As evidenced by the prevalence of long COVID, a virus can have lasting effects on the human body. These effects can begin long past the initial viral incubation period, and the symptoms can prove surprising. In a recent study at the Dartmouth College Geisel School of Medicine, researchers used cognitive tests to assess a potential long-term side effect of the herpes simplex virus, or HSV: cognitive changes that are alarmingly similar to those seen in Alzheimer’s disease (AD).
What Is HSV?
The herpes simplex viruses, or HSV, are categorized into two types: herpes type 1 (HSV-1, or oral herpes) and herpes type 2 (HSV-2, or genital herpes). HSV-1 typically causes sores around the mouth, otherwise known as cold sores or fever blisters. Individuals infected with HSV-2 usually have sores below the waist. HSV is incredibly common; the World Health Organization (WHO) estimates that close to 67 percent of the world’s population have HSV-1, while about 11 percent have HSV-2.
Abigail Dutton, a Dartmouth University MD and Ph.D. candidate, led the Geisel School study into potential long-term implications of HSV. “It is likely that over two-thirds of us are infected with HSV right now,” Dutton told Medical XPress. “It has the potential to survive, latent, within our nervous system for decades, traveling not only to the skin, but to the brain.” That last point – HSV’s potential impact on the brain – is key to the Geisel study. Specifically, Dutton sought to test the hypothesis that herpes can impair memory and learning in mice, resembling the pathology of humans with AD.
Using Cognitive Tests to Explore HSV
To explore her hypothesis, Dutton worked with a series of herpes-infected mice using cognitive tests. In one example, the mouse was placed into a box with two identical objects for 10 minutes. The next day, one of the objects was replaced with something different – an object completely unknown to the mouse. Dutton expected that the mouse would be more interested in the new object than the old one. “Exactly the opposite happened,” Dutton told Medical Xpress. “The infected mouse did not show a preference for the new object, suggesting a deficit in its ability to learn and remember ‘novel’ versus ‘familiar.'” Dutton hopes to further explore her hypothesis, eventually applying the findings in a surprising capacity: in pediatrics with expectant mothers.
How HSV Is Transmitted During Birth
Why would Dutton hope to apply lessons learned about HSV to a clinical pediatric setting? “I’m interested how contracting herpes at such an early age might disrupt neural architecture and cause changes in behavior and in the brain, and then consequential neuro-degeneration,” says Dutton. Dutton points out that babies can catch HSV from their mother, especially if the mother is unaware she has the virus. Of course, women who have genital herpes have a very low risk of transmitting the virus to their babies thanks to the presence of antibodies in both the mother and the baby. Transmission does happen, however; HSV-1 can also spread through kissing or touch if the mother has an active cold sore. Either way, Dutton’s research could shed light on potential long-term implications of HSV transmission.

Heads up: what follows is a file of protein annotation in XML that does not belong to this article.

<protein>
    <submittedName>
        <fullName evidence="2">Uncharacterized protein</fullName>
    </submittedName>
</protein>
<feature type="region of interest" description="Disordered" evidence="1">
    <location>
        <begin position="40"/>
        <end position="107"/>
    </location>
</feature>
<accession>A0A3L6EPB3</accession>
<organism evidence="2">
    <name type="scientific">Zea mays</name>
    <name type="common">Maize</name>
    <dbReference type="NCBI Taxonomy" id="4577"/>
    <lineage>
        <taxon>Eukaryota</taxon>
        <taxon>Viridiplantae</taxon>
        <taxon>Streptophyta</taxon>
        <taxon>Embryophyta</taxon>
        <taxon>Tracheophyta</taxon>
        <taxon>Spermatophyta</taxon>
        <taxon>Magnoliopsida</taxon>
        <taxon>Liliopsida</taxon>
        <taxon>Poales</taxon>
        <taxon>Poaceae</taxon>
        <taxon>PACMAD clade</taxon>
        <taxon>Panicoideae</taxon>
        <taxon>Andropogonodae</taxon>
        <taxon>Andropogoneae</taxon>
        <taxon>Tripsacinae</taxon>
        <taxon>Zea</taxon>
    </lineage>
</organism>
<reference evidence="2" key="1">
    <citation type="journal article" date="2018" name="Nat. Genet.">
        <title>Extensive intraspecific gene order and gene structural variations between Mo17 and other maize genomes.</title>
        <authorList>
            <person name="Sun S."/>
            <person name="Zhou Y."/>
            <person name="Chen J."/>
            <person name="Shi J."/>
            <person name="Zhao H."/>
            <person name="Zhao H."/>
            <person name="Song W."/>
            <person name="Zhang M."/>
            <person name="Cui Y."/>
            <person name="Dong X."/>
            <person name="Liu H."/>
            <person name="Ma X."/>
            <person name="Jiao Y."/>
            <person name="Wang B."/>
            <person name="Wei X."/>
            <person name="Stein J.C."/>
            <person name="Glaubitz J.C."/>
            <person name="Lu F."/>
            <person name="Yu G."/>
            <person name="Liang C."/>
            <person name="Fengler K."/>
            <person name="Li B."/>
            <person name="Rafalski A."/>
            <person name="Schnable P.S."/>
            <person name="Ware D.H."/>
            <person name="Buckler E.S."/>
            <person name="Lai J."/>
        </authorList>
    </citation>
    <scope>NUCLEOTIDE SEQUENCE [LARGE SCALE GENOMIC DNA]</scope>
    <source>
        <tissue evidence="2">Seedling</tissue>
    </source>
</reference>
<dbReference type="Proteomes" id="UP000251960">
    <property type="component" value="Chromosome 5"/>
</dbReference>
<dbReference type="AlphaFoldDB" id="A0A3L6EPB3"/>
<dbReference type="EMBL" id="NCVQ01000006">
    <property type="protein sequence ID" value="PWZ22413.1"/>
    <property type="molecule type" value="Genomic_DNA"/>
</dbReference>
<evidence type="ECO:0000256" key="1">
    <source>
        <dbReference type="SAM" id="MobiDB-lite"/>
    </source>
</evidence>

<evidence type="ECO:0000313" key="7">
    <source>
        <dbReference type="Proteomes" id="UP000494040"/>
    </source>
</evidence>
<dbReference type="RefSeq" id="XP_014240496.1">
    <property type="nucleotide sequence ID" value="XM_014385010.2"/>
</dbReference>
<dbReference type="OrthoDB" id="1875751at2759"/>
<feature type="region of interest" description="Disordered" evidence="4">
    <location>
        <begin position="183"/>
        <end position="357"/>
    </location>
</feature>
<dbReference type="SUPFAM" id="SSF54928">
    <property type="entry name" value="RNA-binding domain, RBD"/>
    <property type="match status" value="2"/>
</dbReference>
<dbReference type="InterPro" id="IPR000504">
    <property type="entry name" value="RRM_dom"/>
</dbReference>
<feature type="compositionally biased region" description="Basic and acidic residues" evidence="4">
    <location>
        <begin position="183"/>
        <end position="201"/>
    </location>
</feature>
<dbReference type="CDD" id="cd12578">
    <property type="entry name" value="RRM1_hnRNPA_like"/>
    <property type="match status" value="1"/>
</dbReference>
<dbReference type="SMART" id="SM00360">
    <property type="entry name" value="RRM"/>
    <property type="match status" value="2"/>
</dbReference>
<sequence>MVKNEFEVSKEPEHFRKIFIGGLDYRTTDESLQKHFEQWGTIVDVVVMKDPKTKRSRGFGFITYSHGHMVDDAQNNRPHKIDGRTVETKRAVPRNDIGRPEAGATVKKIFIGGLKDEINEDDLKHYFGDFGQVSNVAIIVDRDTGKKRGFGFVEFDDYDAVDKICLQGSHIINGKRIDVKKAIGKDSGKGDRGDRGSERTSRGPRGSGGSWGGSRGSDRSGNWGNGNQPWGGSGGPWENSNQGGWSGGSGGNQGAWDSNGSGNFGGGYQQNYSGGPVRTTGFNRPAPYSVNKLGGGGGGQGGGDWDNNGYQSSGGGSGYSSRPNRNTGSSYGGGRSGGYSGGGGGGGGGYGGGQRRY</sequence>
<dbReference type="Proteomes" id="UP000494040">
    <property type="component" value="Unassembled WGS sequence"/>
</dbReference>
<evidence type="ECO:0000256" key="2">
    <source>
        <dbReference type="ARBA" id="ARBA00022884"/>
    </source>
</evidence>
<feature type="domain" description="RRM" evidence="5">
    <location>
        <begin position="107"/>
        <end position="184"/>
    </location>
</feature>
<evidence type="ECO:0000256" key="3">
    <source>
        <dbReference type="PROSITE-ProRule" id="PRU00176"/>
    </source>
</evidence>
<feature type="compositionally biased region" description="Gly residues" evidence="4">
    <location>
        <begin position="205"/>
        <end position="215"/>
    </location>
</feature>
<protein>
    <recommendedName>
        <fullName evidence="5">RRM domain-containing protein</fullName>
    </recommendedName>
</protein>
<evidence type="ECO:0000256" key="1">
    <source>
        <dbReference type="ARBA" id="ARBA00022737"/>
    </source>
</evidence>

As Dutton put it, this study sought to explore “the aging end of neurodegeneration and the initial end of contracting a disease.” However, it could also pave the way for further research into the link between viral infection and cognitive changes. That could be key to degenerative disease research endeavors, like those involving AD.
QPS Neuropharmacology is a division of QPS, a GLP/GCP-compliant contract research organization (CRO) delivering the highest grade of discovery, preclinical, and clinical drug development services since 1995. QPS Neuropharmacology focuses on preclinical studies related to central nervous system (CNS) diseases, rare diseases, and mental disorders. With highly predictive disease models available on site and unparalleled preclinical experience, QPS Neuropharmacology can handle most CNS drug development needs for biopharmaceutical companies of all sizes. To study Alzheimer’s disease, QPS Neuropharmacology offers several in vitro and in vivo models and corresponding learning and memory behavioral tests as well as ex vivo analysis tools. For more information about QPS visit www.qps.com, and for more information about QPS Neuropharmacology, visit www.qpsneuro.com.